We Won’t Achieve Gender Equality Until We Address the Lack of Water, Sanitation & Hygiene

Rhoda, 23, speaking on behalf of her community, at the Joint
Parliamentarian Committee meeting in Kasungu, Malawi. This work was
made possible with UK aid from the British people. Credit:
WaterAid/Dennis Lupenga

By Mercy Masoo
LILONGWE, Malawi, Jun 4 2019 (IPS)

Giving birth is a life changing moment for women. It can be –
when women have a safe and caring environment, positive and
empowering – a moment to find a previously untapped inner
strength.

But for too many women around the world, a lack of basic
facilities mean that their lives and those of their babies are put
at risk, risking death when they are bringing life into the
world.

My fellow Malawian Rhoda, from Kasungu used her own lifechanging
birth experience to help fight for the lives of future mothers and
babies.

She was one of the women who bravely stood up and delivered an
emotional speech at a community gathering attended by local
politicians about her experience of giving birth on a roadside
during the 25 kilometre walk to her nearest health centre.

Through co-ordinated advocacy, Rhoda and women like her
succeeded in making their voices heard and convinced their elected
representatives to dedicate resources to open a local hospital in
their area.

She is one of a growing number of women who together are
claiming their right to health and commit to challenging the status
quo. With this growing momentum, things can really change for the
better.

Rhoda said: “My experience giving birth on the way to the
hospital was the last straw that made us demand this health centre.
It was a frightening experience. We told the Member of Parliament
that we were tired of empty promises. It was time to
deliver.”

Rhoda’s experience could have so easily seen her join the
heartbreaking maternal death statistics of Malawi where, 634 women
die during or after birth for every 100 000 babies born alive. This
is nearly three times the global average of 216 maternal deaths for
every 100,000 live births.

Mercy Masoo, WaterAid Malawi Country Director at the Joint
Parliamentarian Committee meeting with the people of Kapyanga,
Kasungu, Malawi. Credit: WaterAid/Dennis Lupenga

Fortunately, both survived the traumatic, dangerous and
undignified experience but many others who also have to give birth
in unhygienic conditions are not so lucky. Even those who manage to
reach a midwife and a healthcare facility often face appalling
infection risks.

Recent UNICEF-WHO data showed that 45% of healthcare facilities
in least-developed countries (LDCs) do not have a source of clean
water on site. Without clean water, decent toilets and good
hygiene, it’s impossible for medical staff to deliver quality
care.

A lack of these necessities results in the lives of patients
being put in danger and contributes not only to the spread of
diseases but also the rise of drug-resistant infections as more
antibiotics are needed to battle illnesses that good hygiene might
have prevented.

Life is changing for many communities here in Malawi as more and
more raise their voices, share their experiences of hardship and
discrimination with those in power and demand provision of basic
needs such as accessible health centres with clean water, decent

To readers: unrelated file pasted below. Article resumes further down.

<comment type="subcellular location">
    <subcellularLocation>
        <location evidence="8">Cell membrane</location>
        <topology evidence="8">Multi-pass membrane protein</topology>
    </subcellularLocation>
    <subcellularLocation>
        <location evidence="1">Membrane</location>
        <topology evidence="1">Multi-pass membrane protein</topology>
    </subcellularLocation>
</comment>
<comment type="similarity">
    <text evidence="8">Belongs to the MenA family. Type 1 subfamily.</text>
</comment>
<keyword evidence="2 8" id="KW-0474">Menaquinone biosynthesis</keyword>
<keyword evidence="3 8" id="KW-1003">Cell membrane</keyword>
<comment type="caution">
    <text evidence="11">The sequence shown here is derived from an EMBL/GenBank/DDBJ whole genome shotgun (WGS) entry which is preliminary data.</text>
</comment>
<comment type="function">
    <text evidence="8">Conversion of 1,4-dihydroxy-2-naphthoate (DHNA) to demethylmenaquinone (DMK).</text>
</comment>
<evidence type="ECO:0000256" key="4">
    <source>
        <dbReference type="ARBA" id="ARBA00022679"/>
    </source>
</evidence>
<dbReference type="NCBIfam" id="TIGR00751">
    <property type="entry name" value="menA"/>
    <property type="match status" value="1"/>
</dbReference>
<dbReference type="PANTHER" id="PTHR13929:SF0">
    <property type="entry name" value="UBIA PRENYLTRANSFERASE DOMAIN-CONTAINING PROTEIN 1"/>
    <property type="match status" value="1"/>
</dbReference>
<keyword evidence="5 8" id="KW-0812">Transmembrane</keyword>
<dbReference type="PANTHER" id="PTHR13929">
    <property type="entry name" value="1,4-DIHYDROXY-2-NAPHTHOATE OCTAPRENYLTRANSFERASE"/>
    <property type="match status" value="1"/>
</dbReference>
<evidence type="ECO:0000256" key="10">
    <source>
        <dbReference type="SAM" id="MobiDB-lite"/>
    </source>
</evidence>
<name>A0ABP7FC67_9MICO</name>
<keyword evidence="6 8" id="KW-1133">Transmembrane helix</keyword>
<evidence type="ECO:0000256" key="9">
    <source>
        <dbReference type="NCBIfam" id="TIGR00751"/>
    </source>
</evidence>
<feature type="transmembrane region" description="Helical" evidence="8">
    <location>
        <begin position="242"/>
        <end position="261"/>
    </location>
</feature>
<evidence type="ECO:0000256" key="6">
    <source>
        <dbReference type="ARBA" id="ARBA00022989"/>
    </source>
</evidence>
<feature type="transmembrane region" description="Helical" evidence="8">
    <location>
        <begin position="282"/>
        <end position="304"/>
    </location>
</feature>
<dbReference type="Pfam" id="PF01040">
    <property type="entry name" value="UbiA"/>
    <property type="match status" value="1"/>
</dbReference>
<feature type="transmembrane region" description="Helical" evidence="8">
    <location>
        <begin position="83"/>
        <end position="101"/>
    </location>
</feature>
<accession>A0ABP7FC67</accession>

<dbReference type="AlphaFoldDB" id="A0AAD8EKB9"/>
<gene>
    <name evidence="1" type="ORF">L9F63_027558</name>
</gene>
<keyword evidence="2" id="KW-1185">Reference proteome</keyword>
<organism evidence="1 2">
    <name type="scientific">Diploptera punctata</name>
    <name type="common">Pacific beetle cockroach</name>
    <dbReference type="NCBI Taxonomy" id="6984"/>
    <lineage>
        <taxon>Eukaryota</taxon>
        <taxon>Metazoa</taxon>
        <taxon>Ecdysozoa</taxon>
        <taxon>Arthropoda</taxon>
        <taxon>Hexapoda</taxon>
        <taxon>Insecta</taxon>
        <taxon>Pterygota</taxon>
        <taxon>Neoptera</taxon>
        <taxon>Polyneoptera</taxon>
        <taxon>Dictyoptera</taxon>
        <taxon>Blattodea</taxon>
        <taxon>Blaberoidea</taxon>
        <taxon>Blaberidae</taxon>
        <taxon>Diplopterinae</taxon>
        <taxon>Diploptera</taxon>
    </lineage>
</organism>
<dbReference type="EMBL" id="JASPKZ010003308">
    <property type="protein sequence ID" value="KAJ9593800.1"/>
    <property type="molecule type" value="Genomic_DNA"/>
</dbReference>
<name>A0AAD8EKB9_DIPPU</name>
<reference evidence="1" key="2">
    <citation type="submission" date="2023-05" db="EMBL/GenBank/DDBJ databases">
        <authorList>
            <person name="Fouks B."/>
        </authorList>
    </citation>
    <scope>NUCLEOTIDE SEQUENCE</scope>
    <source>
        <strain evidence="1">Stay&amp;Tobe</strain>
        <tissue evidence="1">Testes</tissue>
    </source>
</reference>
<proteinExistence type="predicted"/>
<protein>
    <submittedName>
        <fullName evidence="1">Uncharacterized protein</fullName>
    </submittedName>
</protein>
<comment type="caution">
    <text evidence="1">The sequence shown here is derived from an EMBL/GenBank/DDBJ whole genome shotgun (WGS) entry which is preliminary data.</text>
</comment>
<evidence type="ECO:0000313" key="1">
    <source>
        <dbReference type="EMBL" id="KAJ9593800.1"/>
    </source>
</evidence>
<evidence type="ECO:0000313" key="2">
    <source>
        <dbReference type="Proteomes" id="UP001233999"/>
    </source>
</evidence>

toilets and good hygiene.

Shockingly, one in nine people around the world still don’t
have access to clean water close to home and one in three don’t
have a decent toilet of their own. It is no secret that in areas
where water is scarce it’s nearly always women and girls who face
the hardship of walking long distances to collect what little water
they can find.

A situation that makes them miss out on education and economic
opportunities, and sometimes leaves them at risk of sexual assault
and harassment. I know it’s possible for these shocking
statistics to be turned around.

We need to hear women’s voices calling for water and
sanitation in part because not having these basic rights
disproportionately impacts women and girls

Without toilets, women’s freedom and dignity is compromised.
Many spend their days worrying about where they will be able to
find a toilet, often resorting to the bush or waste ground.

That is why, this week, WaterAid is joining with over 8,000
others at the Women Deliver
conference in Vancouver. We want governments, the corporate sector
and civil society to know that the voices and lives of women and
girls matter.

We can’t and won’t achieve gender equality without
addressing the lack of access to the basic human right that is
water, sanitation and hygiene which millions of women and girls
face worldwide.

Women like Rhoda are shining examples. And it is my hope that we
will see more and more women standing in their power and advocating
for their rights, despite unspeakable difficulty. Because when
women and girls are given an active role in decision-making,
transformation happens.

The post
We Won’t Achieve Gender Equality Until We Address the Lack of
Water, Sanitation & Hygiene
appeared first on Inter Press Service.

Excerpt:

Mercy Masoo is Country Director, WaterAid
Malawi

The post
We Won’t Achieve Gender Equality Until We Address the Lack of
Water, Sanitation & Hygiene
appeared first on Inter Press Service.

Source: FS – All – Ecology – News
We Won’t Achieve Gender Equality Until We Address the Lack of Water, Sanitation & Hygiene